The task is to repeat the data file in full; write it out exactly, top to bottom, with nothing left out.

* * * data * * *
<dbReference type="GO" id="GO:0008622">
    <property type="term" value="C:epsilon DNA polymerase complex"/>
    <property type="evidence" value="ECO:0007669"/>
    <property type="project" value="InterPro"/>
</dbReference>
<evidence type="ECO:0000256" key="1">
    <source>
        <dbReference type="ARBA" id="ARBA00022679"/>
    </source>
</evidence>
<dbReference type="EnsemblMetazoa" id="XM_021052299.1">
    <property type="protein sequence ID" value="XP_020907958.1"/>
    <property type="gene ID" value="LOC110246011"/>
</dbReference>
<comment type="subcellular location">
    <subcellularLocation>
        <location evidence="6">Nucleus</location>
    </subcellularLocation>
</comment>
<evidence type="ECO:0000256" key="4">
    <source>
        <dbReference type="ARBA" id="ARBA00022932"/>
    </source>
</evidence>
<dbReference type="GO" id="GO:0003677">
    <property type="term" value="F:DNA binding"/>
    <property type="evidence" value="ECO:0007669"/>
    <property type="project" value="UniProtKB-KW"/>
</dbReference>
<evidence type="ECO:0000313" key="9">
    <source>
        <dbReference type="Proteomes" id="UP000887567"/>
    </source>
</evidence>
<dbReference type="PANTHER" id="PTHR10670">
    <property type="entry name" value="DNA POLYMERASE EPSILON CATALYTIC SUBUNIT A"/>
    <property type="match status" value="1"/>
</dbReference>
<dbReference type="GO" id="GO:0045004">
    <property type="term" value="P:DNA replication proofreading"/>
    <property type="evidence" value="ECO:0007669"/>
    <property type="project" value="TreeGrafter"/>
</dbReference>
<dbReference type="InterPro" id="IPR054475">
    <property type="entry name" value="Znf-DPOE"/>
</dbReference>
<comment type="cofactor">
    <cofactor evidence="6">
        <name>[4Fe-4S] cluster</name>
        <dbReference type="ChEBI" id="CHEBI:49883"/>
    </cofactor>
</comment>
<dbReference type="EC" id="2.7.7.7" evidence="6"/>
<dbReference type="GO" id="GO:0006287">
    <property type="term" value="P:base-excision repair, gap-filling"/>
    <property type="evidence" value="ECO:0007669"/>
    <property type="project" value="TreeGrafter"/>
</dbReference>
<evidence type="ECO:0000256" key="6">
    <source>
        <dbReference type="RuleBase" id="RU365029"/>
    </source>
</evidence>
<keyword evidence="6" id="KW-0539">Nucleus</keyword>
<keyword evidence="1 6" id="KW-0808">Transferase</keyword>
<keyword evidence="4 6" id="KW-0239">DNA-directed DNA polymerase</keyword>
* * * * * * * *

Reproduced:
<dbReference type="GO" id="GO:0008622">
    <property type="term" value="C:epsilon DNA polymerase complex"/>
    <property type="evidence" value="ECO:0007669"/>
    <property type="project" value="InterPro"/>
</dbReference>
<evidence type="ECO:0000256" key="1">
    <source>
        <dbReference type="ARBA" id="ARBA00022679"/>
    </source>
</evidence>
<dbReference type="EnsemblMetazoa" id="XM_021052299.1">
    <property type="protein sequence ID" value="XP_020907958.1"/>
    <property type="gene ID" value="LOC110246011"/>
</dbReference>
<comment type="subcellular location">
    <subcellularLocation>
        <location evidence="6">Nucleus</location>
    </subcellularLocation>
</comment>
<evidence type="ECO:0000256" key="4">
    <source>
        <dbReference type="ARBA" id="ARBA00022932"/>
    </source>
</evidence>
<dbReference type="GO" id="GO:0003677">
    <property type="term" value="F:DNA binding"/>
    <property type="evidence" value="ECO:0007669"/>
    <property type="project" value="UniProtKB-KW"/>
</dbReference>
<evidence type="ECO:0000313" key="9">
    <source>
        <dbReference type="Proteomes" id="UP000887567"/>
    </source>
</evidence>
<dbReference type="PANTHER" id="PTHR10670">
    <property type="entry name" value="DNA POLYMERASE EPSILON CATALYTIC SUBUNIT A"/>
    <property type="match status" value="1"/>
</dbReference>
<dbReference type="GO" id="GO:0045004">
    <property type="term" value="P:DNA replication proofreading"/>
    <property type="evidence" value="ECO:0007669"/>
    <property type="project" value="TreeGrafter"/>
</dbReference>
<dbReference type="InterPro" id="IPR054475">
    <property type="entry name" value="Znf-DPOE"/>
</dbReference>
<comment type="cofactor">
    <cofactor evidence="6">
        <name>[4Fe-4S] cluster</name>
        <dbReference type="ChEBI" id="CHEBI:49883"/>
    </cofactor>
</comment>
<dbReference type="EC" id="2.7.7.7" evidence="6"/>
<dbReference type="GO" id="GO:0006287">
    <property type="term" value="P:base-excision repair, gap-filling"/>
    <property type="evidence" value="ECO:0007669"/>
    <property type="project" value="TreeGrafter"/>
</dbReference>
<evidence type="ECO:0000256" key="6">
    <source>
        <dbReference type="RuleBase" id="RU365029"/>
    </source>
</evidence>
<keyword evidence="6" id="KW-0539">Nucleus</keyword>
<keyword evidence="1 6" id="KW-0808">Transferase</keyword>
<keyword evidence="4 6" id="KW-0239">DNA-directed DNA polymerase</keyword>